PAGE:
The Hernando County School Board held Regular Meetings on October 24 and November 14, 2023. At this pair of forums, the board voted on whether to remove or keep eight different pieces of literature from school libraries. A topic that led to much impassioned debate, speakers came forward to voice their concerns and the board was occasionally split when casting their votes.
During the October hearing, the Superintendent’s recommendation to remove “It’s So Amazing,” written by Robie H. Harris, was unanimously approved, leading to the removal of the book from circulation from Hernando County schools. This was after Eastside Elementary School’s Review Committee met twice in September to discuss a citizen’s request for school reconsideration of the work. Following the pair of meetings, the committee voted 7-0 to recommend to the Superintendent that the book be removed from the county’s schools.
Central High School’s Review Committee convened on Sept. 22 and Oct. 2, 2023, regarding a citizen’s request about Stephen Chbosky’s “Perks of Being a Wallflower.” Their committee voted 4-1 to recommend its removal from Hernando County schools as well. The school board agreed with the committee and voted 5-0 for its removal at the Oct. 24 meeting.
Board Member Mark Johnson asked why it was brought up twice, and this was due to multiple schools challenging the book’s presence at their schools. Moving forward, Superintendent John Stratton stated that if a book receives challenges from multiple schools, all will be addressed as one agenda item. That should help reduce redundancy, considering that if the board approves the removal due to one challenge, that decision removes the book from all Hernando County schools and makes the extra challenges moot.
The first vote regarding book removals during the school board’s Nov. 14 meeting was “Thirteen Reasons Why,” written by Jay Asher. The decision passed unanimously by a vote of 5-0 to remove the work from the county’s schools. It was a rather quick agenda item, as no speakers elected to come forward to add their comments on the matter. The board then moved on to the next item, which was “And Tango Makes Three,” written by Justin Richardson.
Before the board voted on whether to keep Richardson’s work in the county’s schools, a pair of citizens came forward to speak on the book. They urged the five members to retain the work. Elizabeth Marion, from Weeki Wachee, emphasized that the book is not focused on gender and is simply a true story about two penguins in the Central Park Zoo “whereby, in nature, male penguins hatch the eggs.” She continued that it has been at their library “for many years,” and the story “deserves to stay there for our students.” The board ultimately elected to keep the book in schools by a 3-2 vote, with Board Members Johnson and Shannon Rodriguez dissenting.
Following the Superintendent’s recommendation, the school board also voted on the removal of “The Handmaid’s Tale,” by Margaret Atwood, from Hernando County schools. Rodriguez led a short conversation about the importance of “taking the conversation [of sexualities] off of teachers” and letting “parents parent.” As a result, she voted alongside Johnson and Susan Duval to remove the book after some initial confusion.
“Julian is a Mermaid,” written by Jessica Love, also saw some discussion as a pair of speakers came forward to defend keeping the book. Elizabeth Marion was again one of those on the defense as she called the story “a loving tale of an abuela, her grandson, and her supporting him in” an annual Coney Island mermaid festival. Afterward, Board Members Johnson and Rodriguez led a discussion against keeping Love’s work. Johnson insisted that the book is “about fluid gender identity, which violates the spirit of state law, and it should not be in the school system for that reason.” The board voted to retain the book in Hernando County schools by a vote of 3-2, with Johnson and Rodriguez casting the dissenting votes.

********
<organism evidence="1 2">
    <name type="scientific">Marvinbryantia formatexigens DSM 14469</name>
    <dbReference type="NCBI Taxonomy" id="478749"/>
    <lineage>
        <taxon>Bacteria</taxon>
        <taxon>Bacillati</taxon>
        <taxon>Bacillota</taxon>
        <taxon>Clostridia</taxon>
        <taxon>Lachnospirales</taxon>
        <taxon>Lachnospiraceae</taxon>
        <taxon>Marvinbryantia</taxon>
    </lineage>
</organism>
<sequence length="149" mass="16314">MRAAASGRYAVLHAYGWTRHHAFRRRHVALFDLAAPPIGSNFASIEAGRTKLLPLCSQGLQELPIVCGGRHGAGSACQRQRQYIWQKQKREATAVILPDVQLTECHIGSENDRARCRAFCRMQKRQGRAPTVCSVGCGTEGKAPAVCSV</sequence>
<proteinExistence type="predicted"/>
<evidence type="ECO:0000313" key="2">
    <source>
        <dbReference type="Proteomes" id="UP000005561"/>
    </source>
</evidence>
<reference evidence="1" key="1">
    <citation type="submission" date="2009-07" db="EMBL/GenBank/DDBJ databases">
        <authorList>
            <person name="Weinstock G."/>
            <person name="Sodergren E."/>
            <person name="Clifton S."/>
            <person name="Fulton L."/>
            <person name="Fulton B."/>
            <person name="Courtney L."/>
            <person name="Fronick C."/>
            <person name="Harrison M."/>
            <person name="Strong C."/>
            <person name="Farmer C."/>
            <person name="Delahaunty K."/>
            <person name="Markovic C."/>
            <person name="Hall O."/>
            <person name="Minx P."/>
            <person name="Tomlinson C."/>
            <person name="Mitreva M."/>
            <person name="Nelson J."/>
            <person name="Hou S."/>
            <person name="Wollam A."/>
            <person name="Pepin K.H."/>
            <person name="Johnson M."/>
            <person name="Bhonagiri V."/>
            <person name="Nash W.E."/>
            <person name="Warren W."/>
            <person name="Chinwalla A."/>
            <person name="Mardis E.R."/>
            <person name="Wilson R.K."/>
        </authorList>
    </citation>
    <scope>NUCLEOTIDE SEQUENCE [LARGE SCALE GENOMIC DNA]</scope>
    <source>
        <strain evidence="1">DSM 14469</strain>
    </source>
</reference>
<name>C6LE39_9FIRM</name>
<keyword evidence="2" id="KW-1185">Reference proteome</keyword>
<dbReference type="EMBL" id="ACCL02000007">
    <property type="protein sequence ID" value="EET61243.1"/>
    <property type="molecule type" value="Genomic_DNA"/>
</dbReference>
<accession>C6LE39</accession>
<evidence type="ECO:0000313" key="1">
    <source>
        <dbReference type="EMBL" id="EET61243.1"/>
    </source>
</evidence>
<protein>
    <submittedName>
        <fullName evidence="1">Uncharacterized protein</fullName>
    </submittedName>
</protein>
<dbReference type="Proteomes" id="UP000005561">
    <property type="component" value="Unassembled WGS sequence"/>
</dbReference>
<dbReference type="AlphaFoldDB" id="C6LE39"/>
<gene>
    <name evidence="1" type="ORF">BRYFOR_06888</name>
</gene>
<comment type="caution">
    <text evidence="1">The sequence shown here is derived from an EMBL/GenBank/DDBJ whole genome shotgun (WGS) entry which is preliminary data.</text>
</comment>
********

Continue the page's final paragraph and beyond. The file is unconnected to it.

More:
“The Family Book,” by Todd Parr, saw two individuals come forward to defend it as the last work, and Johnson and Rodriguez voted against the book for similar reasons as the last vote as well. Despite this, the school board voted as the superintendent recommended and decided to keep the book in circulation in the county’s schools by a vote of 3-2.
The final piece of literature voted on by the board was Gayle E. Pitman’s “This Day in June.” After lengthy deliberation by Board Member Duval, she voted along with the rest of the members to remove Pitman’s work. This decision, which was again in line with the committee’s recommendation, resulted in the removal of the last of five books between these two meetings. There were four criteria the committee observed when analyzing these books before making a recommendation:
Is it pornographic?
Does it depict or describe sexual conduct?
Is it suited to student needs and their ability to comprehend those materials presented?
Is it inappropriate for the grade level and age group for which the material is used?
Towards the end of the voting on the removal of literature, Superintendent Stratton spoke briefly about the difficulty of these votes, stating, “I know these are not easy decisions no matter which way you feel on this.” Afterward, the above guidelines were read aloud to confirm that they were compliant with state law. The school board’s next meeting will be held on Nov. 27 to hold a Student Expulsion Appeal Hearing. Anyone wishing to hear the minutia of the meetings can find the videos on the Hernando School District website.